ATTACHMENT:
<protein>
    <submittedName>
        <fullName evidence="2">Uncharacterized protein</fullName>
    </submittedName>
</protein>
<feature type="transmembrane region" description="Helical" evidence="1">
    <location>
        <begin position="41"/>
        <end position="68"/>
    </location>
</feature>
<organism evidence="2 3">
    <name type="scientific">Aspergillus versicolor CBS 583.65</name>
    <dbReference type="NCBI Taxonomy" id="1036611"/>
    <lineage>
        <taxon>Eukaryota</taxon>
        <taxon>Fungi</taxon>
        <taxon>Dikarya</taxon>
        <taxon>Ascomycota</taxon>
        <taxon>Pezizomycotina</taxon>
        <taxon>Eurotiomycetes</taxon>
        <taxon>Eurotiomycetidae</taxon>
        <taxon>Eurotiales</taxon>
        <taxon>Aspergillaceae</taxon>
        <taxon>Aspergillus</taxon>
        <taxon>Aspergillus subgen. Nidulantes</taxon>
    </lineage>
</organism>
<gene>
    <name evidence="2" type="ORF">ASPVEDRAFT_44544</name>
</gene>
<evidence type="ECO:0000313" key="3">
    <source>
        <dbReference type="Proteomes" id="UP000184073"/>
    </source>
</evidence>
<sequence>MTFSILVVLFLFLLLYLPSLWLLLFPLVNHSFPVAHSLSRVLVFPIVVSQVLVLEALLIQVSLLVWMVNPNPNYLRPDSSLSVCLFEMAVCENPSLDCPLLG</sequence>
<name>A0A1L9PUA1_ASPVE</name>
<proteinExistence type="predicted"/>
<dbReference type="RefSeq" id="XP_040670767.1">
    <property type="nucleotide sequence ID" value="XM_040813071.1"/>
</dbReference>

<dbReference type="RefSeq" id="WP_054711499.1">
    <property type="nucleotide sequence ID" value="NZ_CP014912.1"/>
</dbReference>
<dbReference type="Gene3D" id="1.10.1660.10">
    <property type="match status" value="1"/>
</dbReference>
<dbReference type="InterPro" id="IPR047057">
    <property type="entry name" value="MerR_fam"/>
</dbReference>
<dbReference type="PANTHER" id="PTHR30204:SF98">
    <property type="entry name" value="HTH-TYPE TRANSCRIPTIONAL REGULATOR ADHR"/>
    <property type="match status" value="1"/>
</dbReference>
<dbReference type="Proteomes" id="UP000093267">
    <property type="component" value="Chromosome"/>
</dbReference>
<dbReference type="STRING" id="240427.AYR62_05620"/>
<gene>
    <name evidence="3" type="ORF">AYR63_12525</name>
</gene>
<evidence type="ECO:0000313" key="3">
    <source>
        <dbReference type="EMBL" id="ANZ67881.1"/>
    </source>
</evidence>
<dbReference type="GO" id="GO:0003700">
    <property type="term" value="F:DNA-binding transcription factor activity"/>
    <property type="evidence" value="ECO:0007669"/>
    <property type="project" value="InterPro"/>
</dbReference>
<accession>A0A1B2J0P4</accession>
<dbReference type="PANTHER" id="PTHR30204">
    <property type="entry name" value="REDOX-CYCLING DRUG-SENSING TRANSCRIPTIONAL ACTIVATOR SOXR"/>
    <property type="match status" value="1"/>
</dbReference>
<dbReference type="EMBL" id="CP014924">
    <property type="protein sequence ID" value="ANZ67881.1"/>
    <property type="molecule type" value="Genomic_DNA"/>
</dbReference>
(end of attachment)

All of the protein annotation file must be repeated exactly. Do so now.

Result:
<protein>
    <submittedName>
        <fullName evidence="2">Uncharacterized protein</fullName>
    </submittedName>
</protein>
<feature type="transmembrane region" description="Helical" evidence="1">
    <location>
        <begin position="41"/>
        <end position="68"/>
    </location>
</feature>
<organism evidence="2 3">
    <name type="scientific">Aspergillus versicolor CBS 583.65</name>
    <dbReference type="NCBI Taxonomy" id="1036611"/>
    <lineage>
        <taxon>Eukaryota</taxon>
        <taxon>Fungi</taxon>
        <taxon>Dikarya</taxon>
        <taxon>Ascomycota</taxon>
        <taxon>Pezizomycotina</taxon>
        <taxon>Eurotiomycetes</taxon>
        <taxon>Eurotiomycetidae</taxon>
        <taxon>Eurotiales</taxon>
        <taxon>Aspergillaceae</taxon>
        <taxon>Aspergillus</taxon>
        <taxon>Aspergillus subgen. Nidulantes</taxon>
    </lineage>
</organism>
<gene>
    <name evidence="2" type="ORF">ASPVEDRAFT_44544</name>
</gene>
<evidence type="ECO:0000313" key="3">
    <source>
        <dbReference type="Proteomes" id="UP000184073"/>
    </source>
</evidence>
<sequence>MTFSILVVLFLFLLLYLPSLWLLLFPLVNHSFPVAHSLSRVLVFPIVVSQVLVLEALLIQVSLLVWMVNPNPNYLRPDSSLSVCLFEMAVCENPSLDCPLLG</sequence>
<name>A0A1L9PUA1_ASPVE</name>
<proteinExistence type="predicted"/>
<dbReference type="RefSeq" id="XP_040670767.1">
    <property type="nucleotide sequence ID" value="XM_040813071.1"/>
</dbReference>

<dbReference type="RefSeq" id="WP_054711499.1">
    <property type="nucleotide sequence ID" value="NZ_CP014912.1"/>
</dbReference>
<dbReference type="Gene3D" id="1.10.1660.10">
    <property type="match status" value="1"/>
</dbReference>
<dbReference type="InterPro" id="IPR047057">
    <property type="entry name" value="MerR_fam"/>
</dbReference>
<dbReference type="PANTHER" id="PTHR30204:SF98">
    <property type="entry name" value="HTH-TYPE TRANSCRIPTIONAL REGULATOR ADHR"/>
    <property type="match status" value="1"/>
</dbReference>
<dbReference type="Proteomes" id="UP000093267">
    <property type="component" value="Chromosome"/>
</dbReference>
<dbReference type="STRING" id="240427.AYR62_05620"/>
<gene>
    <name evidence="3" type="ORF">AYR63_12525</name>
</gene>
<evidence type="ECO:0000313" key="3">
    <source>
        <dbReference type="EMBL" id="ANZ67881.1"/>
    </source>
</evidence>
<dbReference type="GO" id="GO:0003700">
    <property type="term" value="F:DNA-binding transcription factor activity"/>
    <property type="evidence" value="ECO:0007669"/>
    <property type="project" value="InterPro"/>
</dbReference>
<accession>A0A1B2J0P4</accession>
<dbReference type="PANTHER" id="PTHR30204">
    <property type="entry name" value="REDOX-CYCLING DRUG-SENSING TRANSCRIPTIONAL ACTIVATOR SOXR"/>
    <property type="match status" value="1"/>
</dbReference>
<dbReference type="EMBL" id="CP014924">
    <property type="protein sequence ID" value="ANZ67881.1"/>
    <property type="molecule type" value="Genomic_DNA"/>
</dbReference>